I was hired as the Interim CEO of a small tech startup that is developing a cloud-based SaaS platform employing a predictive algorithm (using a machine learning approach) for preventing baggage mishandling during airline transit. A major airline has funded our project, which aims to use accessible and bias-free technology to improve the human experience of travel. As the CEO, my mission is to promote an organizational culture of ethical entrepreneurship. I collaborate closely with a diverse team of PhDs with backgrounds in data science and engineering. My plan is to see this company, AviAI Inc., through the 2021-2022 accelerator cycle before returning to academia in Fall 2022.
For the 2020 Winter Quarter, Michael Nekrasov (CS, PhD) and I co-taught a five week course, titled Computer Ethics: Reshaping Society Through Technology, in collaboration with the School for Scientific Thought (SST).
Computers make our lives easier, and, as a result, we include them in every aspect of our lives. We use them to communicate with our friends and families, to seek out entertainment, to find jobs, and for many other reasons. Because we involve computers in every aspect of our lives, we also share a great deal of information with the companies that build technology. What we share and how this highly tailored personal information is used is a topic of continuous concern and debate.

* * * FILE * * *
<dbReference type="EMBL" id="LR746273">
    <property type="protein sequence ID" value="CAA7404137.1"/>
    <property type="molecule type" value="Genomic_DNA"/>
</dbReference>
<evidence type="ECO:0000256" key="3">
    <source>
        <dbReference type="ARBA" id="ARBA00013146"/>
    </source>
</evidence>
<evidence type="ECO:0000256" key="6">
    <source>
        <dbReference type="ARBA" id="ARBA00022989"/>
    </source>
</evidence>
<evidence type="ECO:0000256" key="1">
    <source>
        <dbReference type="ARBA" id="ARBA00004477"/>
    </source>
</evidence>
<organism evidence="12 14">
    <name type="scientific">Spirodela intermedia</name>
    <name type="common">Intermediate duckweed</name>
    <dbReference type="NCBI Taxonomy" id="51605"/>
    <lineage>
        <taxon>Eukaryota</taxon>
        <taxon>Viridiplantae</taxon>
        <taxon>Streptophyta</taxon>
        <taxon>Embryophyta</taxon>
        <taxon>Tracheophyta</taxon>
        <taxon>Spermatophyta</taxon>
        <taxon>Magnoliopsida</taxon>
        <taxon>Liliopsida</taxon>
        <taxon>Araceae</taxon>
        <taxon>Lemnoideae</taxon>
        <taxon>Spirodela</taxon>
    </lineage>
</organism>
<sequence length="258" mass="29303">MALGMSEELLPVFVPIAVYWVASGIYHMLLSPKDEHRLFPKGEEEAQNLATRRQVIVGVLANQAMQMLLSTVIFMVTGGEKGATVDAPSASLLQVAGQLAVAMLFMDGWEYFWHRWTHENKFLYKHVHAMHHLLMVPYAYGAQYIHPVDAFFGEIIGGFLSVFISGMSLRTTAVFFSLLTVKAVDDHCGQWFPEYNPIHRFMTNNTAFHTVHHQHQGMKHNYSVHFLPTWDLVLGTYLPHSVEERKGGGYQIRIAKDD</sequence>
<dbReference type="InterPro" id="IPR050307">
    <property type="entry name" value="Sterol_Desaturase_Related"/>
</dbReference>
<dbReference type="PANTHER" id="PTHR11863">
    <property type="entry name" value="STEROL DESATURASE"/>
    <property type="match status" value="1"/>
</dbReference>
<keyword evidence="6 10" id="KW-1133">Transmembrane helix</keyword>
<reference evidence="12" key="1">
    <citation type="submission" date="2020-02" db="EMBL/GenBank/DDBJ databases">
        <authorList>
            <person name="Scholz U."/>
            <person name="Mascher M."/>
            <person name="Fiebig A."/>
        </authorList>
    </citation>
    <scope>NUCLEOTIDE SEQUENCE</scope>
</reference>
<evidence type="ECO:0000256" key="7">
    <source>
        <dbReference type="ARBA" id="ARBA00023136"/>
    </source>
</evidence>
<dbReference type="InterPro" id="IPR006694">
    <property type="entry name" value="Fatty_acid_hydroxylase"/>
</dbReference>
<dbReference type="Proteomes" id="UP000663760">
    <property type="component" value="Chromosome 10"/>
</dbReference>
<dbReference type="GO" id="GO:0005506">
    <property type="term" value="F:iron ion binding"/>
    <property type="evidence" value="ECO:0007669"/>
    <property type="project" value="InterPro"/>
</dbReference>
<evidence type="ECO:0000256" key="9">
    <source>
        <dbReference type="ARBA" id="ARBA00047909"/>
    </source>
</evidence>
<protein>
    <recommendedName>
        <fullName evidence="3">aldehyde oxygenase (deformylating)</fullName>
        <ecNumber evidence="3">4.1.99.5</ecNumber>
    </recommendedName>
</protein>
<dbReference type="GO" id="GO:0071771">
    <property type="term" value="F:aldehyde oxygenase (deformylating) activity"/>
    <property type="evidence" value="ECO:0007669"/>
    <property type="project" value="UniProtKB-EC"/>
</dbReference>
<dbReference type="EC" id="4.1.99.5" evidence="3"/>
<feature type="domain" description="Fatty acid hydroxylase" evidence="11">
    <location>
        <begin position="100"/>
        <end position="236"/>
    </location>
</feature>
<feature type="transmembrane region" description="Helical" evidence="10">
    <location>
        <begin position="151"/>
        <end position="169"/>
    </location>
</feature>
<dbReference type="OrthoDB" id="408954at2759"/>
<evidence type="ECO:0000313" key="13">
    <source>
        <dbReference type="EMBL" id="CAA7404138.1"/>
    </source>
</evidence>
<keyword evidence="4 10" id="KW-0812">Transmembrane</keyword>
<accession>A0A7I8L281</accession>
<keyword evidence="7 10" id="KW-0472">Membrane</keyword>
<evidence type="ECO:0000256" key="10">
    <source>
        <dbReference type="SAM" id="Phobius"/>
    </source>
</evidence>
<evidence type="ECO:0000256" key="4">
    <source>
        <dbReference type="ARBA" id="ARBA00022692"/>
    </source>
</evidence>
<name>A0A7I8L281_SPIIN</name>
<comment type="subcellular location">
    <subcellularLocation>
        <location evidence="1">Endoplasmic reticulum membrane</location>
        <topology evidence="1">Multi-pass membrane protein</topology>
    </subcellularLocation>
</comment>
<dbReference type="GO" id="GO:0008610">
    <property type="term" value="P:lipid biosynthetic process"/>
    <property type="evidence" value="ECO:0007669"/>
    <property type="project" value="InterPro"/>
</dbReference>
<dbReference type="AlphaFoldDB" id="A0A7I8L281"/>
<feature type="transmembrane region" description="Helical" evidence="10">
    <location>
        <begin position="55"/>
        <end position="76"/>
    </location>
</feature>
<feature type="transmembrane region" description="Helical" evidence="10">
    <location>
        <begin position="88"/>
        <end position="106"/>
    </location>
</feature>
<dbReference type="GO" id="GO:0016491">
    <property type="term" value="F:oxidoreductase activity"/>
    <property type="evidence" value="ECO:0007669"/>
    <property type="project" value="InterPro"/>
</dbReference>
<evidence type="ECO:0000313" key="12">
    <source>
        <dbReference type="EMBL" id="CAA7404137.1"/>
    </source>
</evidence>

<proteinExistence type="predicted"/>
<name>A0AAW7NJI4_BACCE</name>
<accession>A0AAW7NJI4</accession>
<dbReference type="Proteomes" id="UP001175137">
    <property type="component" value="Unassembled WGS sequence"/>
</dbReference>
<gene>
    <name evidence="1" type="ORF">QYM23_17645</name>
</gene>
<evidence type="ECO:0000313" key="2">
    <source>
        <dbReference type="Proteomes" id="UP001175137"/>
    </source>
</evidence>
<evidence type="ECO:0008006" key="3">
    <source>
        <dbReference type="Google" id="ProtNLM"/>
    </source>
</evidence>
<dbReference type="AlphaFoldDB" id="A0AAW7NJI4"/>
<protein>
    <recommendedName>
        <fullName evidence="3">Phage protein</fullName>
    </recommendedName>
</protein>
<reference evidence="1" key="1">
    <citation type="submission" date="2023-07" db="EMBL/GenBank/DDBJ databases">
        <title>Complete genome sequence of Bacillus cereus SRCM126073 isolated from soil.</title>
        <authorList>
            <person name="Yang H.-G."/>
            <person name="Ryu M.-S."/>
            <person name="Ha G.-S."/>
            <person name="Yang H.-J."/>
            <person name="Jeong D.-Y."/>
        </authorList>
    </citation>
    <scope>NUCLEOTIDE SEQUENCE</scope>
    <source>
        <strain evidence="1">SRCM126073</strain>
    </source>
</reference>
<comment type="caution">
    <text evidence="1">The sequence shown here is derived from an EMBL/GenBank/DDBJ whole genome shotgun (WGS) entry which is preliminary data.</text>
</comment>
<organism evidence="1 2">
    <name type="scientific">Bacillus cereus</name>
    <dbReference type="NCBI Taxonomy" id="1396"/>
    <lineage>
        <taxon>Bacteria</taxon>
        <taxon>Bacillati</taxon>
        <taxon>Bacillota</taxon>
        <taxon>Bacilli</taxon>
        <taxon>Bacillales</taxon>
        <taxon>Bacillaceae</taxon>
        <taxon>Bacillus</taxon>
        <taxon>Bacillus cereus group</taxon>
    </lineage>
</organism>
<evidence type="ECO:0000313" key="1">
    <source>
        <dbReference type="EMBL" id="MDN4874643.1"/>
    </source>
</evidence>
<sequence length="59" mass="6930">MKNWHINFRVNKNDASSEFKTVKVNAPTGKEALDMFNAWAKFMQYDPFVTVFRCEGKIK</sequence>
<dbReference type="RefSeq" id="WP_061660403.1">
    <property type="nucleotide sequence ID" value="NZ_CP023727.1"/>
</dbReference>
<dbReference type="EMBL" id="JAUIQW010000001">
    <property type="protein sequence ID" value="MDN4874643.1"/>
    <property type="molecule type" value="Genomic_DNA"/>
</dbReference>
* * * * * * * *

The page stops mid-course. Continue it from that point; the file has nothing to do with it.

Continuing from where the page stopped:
In this class we explore what these algorithms “know” about us and how they gather data. This class provides an overview of active areas of computer science including: Big Data, Machine Learning, Networking, Security, and Human Computer Interaction. Over 5 classes, we look at how technology and society interact. The class provides the skills for understanding how the technologies work as well as philosophical skills for critically engaging with these technologies.
The UC Humanities Research Institute Awarded UCR the $10,000.00 Graduate Student Professionalization Workshop Grant in support of the Program for Humanities Careers in Science History, Policy, and Communication [H-SCHIP]. Recently, I was invited to participate as an H-SCHIP coordinator to assist in developing proposals for publicly engaged humanities projects.
My own project, the H-SCHIP Digital Ethics Project – developed in collaboration with Chelsea Oei Kern (UCLA), aims to create toolkits for ethical engagement with technology.